Urges congressional earmarks for the Portsmouth Naval Shipyard.
Portsmouth Naval Shipyard
The Portsmouth Naval Shipyard, despite its name, is actually located across the Piscataqua River in Kittery, Maine. However, as a major area employer and economic force, policies at the naval yard continue to have a significant impact in New Hampshire.
The shipyard currently employs roughly 6,100 civilian workers. An additional 100 or so military personnel are stationed there. The facility covers over 297 acres including the base and associated family housing. The yard itself is situated on Seavey's Island.
Portsmouth currently serves as one of the U.S. Navy’s leading facilities for modernizing, overhauling, and decommissioning nuclear submarines.
The Portsmouth Naval Shipyard is the oldest continuously-operating yard in the U.S. Navy with a history that goes back to the early colonial era, when the Piscataqua area was the site of shipbuilding for both commercial purposes and for the British navy.
Perhaps the most famous craft to be built at Portsmouth is the Raleigh, a Revolutionary War-era vessel that was the first ship to fly the American flag. The Raleigh is depicted on New Hampshire’s state seal.
The yard was made an official U.S. naval facility in the early 1800s during the John Adams administration.
During World War I, the facility’s focus shifted to submarine construction. In 1969, the shipyard underwent a further change to focus on overhauling and modernizing existing submarines.
At its peak during World War II, the shipyard employed nearly 25,000 civilians.
Tax and economic impact
A 2016 report found that the shipyard contributed nearly $733 million to the economies of Maine and New Hampshire. $274.2 million of that total was made up of civilian payroll to Maine residents, with $173 million going to New Hampshire-based workers. The additional funds were spent on contracted services and purchased goods.
As the shipyard is located in Maine, all employees are subject to Maine income tax, even if they reside in New Hampshire. Maine income tax is applied to household income, which means that the spouses of shipyard workers are also effectively taxed, even if they live and work in the Granite State.
It’s estimated that Maine earns roughly $5.5 million annually from New Hampshire residents who work at the yard.
Seavey’s Island, on which the Portsmouth Naval Shipyard sits, was the subject of a fierce border dispute between New Hampshire and Maine.
The battle to claim jurisdiction over the site flared up in the 1990s, pushed by shipyard workers who lived in New Hampshire but, thanks to Maine tax policy, were required to pay Maine income tax on their earnings.
New Hampshire filed suit over the issue with the U.S. Supreme Court in 2001, claiming new historic evidence had come to light that proved that the border between New Hampshire and Maine should be drawn along the north bank of the Piscataqua, thereby including Seavey’s Island.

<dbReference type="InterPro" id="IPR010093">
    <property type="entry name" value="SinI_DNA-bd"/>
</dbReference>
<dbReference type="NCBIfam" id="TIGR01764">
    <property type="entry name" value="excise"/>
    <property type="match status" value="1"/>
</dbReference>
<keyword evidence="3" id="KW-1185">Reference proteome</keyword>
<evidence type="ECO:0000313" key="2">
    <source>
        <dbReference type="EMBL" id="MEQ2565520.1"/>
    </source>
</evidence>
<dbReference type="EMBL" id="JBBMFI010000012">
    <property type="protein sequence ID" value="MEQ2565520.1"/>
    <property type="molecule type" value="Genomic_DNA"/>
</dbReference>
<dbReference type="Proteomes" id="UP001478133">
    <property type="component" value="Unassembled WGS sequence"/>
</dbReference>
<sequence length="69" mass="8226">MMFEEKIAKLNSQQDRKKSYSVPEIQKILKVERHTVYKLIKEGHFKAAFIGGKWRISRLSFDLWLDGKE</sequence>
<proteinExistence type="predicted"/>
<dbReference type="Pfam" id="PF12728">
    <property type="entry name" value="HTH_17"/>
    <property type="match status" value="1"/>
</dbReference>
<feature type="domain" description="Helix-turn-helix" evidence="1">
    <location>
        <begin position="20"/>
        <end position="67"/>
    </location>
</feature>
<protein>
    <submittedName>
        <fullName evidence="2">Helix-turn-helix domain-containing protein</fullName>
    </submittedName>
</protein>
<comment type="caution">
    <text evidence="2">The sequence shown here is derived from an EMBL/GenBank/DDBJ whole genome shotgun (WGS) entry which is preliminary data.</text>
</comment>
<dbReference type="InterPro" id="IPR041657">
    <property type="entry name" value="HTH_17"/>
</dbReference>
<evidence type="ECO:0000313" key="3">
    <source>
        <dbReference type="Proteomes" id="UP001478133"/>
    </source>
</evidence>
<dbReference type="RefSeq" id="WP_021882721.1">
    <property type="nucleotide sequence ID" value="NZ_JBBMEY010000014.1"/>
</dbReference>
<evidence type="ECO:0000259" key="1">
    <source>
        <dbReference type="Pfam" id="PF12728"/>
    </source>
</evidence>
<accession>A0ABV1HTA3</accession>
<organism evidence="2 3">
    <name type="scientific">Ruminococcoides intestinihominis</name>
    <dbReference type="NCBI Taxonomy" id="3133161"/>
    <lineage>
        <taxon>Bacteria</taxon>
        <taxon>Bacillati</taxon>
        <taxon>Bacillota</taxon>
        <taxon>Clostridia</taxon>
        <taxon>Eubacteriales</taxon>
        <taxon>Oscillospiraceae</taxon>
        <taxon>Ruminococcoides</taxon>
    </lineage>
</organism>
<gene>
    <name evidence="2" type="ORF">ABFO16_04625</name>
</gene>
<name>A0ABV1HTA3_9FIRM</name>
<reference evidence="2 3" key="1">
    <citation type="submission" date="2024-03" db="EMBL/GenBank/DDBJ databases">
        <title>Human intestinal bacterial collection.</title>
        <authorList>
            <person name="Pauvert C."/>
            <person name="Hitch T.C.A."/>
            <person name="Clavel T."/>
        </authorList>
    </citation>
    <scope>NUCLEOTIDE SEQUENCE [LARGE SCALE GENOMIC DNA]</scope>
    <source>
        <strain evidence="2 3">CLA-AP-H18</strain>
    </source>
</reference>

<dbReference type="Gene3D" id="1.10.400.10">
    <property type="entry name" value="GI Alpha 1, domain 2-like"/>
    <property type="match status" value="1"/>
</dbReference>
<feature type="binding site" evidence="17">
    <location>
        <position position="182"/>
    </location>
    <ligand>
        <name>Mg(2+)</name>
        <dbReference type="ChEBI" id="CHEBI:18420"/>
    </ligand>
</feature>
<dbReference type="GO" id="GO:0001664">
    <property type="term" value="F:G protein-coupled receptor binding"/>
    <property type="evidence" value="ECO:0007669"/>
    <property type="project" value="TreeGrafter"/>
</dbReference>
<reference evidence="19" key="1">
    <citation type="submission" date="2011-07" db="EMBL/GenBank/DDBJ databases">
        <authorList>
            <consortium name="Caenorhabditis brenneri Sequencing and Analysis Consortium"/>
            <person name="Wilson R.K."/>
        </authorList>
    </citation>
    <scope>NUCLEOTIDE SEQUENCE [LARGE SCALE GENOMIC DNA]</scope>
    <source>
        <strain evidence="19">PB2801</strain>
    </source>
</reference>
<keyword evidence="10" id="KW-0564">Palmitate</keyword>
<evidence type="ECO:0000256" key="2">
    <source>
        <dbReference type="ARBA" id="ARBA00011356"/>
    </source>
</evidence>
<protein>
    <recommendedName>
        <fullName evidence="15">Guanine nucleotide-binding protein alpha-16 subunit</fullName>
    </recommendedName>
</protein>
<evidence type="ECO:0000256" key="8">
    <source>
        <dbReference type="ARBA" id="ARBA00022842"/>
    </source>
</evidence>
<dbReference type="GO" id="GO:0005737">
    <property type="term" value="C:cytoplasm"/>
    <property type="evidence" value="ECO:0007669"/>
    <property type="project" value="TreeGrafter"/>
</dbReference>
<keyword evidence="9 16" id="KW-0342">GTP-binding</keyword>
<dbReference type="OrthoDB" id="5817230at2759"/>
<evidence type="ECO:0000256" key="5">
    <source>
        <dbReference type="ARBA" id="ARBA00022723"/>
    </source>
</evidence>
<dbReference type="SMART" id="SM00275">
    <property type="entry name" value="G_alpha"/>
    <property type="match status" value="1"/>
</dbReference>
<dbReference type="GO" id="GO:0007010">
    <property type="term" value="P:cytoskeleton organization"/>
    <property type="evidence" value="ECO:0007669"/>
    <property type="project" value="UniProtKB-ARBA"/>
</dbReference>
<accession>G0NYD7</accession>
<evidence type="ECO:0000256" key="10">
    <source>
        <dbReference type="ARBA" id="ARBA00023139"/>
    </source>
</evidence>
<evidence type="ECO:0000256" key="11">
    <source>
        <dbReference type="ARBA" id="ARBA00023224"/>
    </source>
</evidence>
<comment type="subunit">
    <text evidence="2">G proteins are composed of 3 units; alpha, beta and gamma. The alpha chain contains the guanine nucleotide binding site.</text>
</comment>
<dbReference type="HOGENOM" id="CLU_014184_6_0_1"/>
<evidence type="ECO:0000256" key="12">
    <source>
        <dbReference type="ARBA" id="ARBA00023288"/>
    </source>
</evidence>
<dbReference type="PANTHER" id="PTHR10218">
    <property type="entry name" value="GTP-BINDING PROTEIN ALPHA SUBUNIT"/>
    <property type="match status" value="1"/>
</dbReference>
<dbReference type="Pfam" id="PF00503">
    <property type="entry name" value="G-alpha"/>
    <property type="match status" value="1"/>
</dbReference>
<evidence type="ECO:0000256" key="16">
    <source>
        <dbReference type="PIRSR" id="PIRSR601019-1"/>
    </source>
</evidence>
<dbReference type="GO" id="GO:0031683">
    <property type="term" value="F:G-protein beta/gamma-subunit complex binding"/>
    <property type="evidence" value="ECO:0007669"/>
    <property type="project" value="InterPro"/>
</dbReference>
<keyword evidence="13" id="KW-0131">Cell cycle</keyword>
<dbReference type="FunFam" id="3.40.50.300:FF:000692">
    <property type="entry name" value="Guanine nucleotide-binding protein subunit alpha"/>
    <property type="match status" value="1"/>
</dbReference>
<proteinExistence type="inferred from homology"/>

The case was ultimately dismissed, the court citing New Hampshire’s previous agreement to a 1977 ruling over lobster fishing rights that saw the border defined along the middle of the river.
Risk of closure
In 2005, the Portsmouth Naval Shipyard was included on the list of facilities targeted for closure by the Base Realignment and Closure Committee (BRAC). The yard had survived a round of base closures in the 1960s as well as four previous BRAC rounds.
The base was ultimately removed from the 2005 BRAC list after employees organized a “Save Our Shipyard” campaign that garnered key bipartisan support from both New Hampshire and Maine governors, congressional delegations and local politicians.
Following the 2005 BRAC process, commissioners recommended that Congress authorize another BRAC round in 2015 and every eight years thereafter. However, the 2015 BRAC round was shot down by the U.S. House Armed Services Committee, citing concerns over the high costs of the process.
U.S. Defense Department officials continue to press for another round of base closures, citing an estimated 22% excess in capacity across all branches of the armed services. This excess, however, is believed to be much lower for U.S. Navy facilities, at around only 7%.
No alternative process to BRAC for authorizing the closure of naval and other military bases has been approved as of yet.
PROS & CONS
"The Portsmouth Naval Shipyard should stay open."
- The shipyard is an important employer for both Maine and New Hampshire.
- It’s estimated that the yard contributes roughly $733 million to the economies of southern Maine and the New Hampshire seacoast through contracts, wages and purchase of services.
- The shipyard is reported to be one of the Navy’s most efficient bases and therefore represents a sound investment for federal defense dollars.
- The BRAC process is inherently political and the recommended closures do not necessarily reflect issues of cost-effectiveness, quality and efficiency.
"The Portsmouth Naval Shipyard should be closed."
- The 2005 BRAC committee reported that it would be possible to relocate Portsmouth’s work to other naval bases such as those in Norfolk, VA; Pearl Harbor, HI; and Puget Sound, WA.
- Closing Portsmouth and moving its submarine work to Norfolk would still maintain a facility on the Atlantic.
- BRAC estimated transferring Portsmouth’s work to other bases would save a net 2,400 jobs and roughly $1.3 billion after 20 years.
- Portsmouth has been argued to have a low military value in comparison to other bases with similar functions.
Should the Portsmouth Naval Shipyard stay open?
$162 million in funding for improvements to shipyard infrastructure in 2019 was included in a recent defense spending bill.
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